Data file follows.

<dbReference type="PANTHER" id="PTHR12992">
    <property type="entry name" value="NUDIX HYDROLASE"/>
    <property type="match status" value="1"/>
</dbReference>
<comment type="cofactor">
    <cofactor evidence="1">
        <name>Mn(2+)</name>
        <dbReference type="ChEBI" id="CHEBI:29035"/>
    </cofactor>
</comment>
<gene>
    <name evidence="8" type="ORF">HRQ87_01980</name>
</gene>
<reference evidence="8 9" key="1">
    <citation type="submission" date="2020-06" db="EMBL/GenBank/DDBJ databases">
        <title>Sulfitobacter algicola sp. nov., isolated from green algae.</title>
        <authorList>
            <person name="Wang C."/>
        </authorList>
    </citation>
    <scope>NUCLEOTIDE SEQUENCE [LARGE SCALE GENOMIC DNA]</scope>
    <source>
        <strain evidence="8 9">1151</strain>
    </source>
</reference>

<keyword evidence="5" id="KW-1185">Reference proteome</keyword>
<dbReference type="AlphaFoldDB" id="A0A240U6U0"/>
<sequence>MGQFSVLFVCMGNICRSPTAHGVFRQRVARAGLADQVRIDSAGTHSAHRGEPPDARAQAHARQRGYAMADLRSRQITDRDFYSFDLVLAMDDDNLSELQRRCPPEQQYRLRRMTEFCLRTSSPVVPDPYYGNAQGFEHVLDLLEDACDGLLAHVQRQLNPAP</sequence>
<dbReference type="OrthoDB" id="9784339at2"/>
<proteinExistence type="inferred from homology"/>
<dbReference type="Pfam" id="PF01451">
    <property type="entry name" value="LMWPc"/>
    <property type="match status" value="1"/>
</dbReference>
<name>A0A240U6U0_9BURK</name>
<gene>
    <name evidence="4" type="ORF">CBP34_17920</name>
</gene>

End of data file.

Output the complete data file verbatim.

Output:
<dbReference type="PANTHER" id="PTHR12992">
    <property type="entry name" value="NUDIX HYDROLASE"/>
    <property type="match status" value="1"/>
</dbReference>
<comment type="cofactor">
    <cofactor evidence="1">
        <name>Mn(2+)</name>
        <dbReference type="ChEBI" id="CHEBI:29035"/>
    </cofactor>
</comment>
<gene>
    <name evidence="8" type="ORF">HRQ87_01980</name>
</gene>
<reference evidence="8 9" key="1">
    <citation type="submission" date="2020-06" db="EMBL/GenBank/DDBJ databases">
        <title>Sulfitobacter algicola sp. nov., isolated from green algae.</title>
        <authorList>
            <person name="Wang C."/>
        </authorList>
    </citation>
    <scope>NUCLEOTIDE SEQUENCE [LARGE SCALE GENOMIC DNA]</scope>
    <source>
        <strain evidence="8 9">1151</strain>
    </source>
</reference>

<keyword evidence="5" id="KW-1185">Reference proteome</keyword>
<dbReference type="AlphaFoldDB" id="A0A240U6U0"/>
<sequence>MGQFSVLFVCMGNICRSPTAHGVFRQRVARAGLADQVRIDSAGTHSAHRGEPPDARAQAHARQRGYAMADLRSRQITDRDFYSFDLVLAMDDDNLSELQRRCPPEQQYRLRRMTEFCLRTSSPVVPDPYYGNAQGFEHVLDLLEDACDGLLAHVQRQLNPAP</sequence>
<dbReference type="OrthoDB" id="9784339at2"/>
<proteinExistence type="inferred from homology"/>
<dbReference type="Pfam" id="PF01451">
    <property type="entry name" value="LMWPc"/>
    <property type="match status" value="1"/>
</dbReference>
<name>A0A240U6U0_9BURK</name>
<gene>
    <name evidence="4" type="ORF">CBP34_17920</name>
</gene>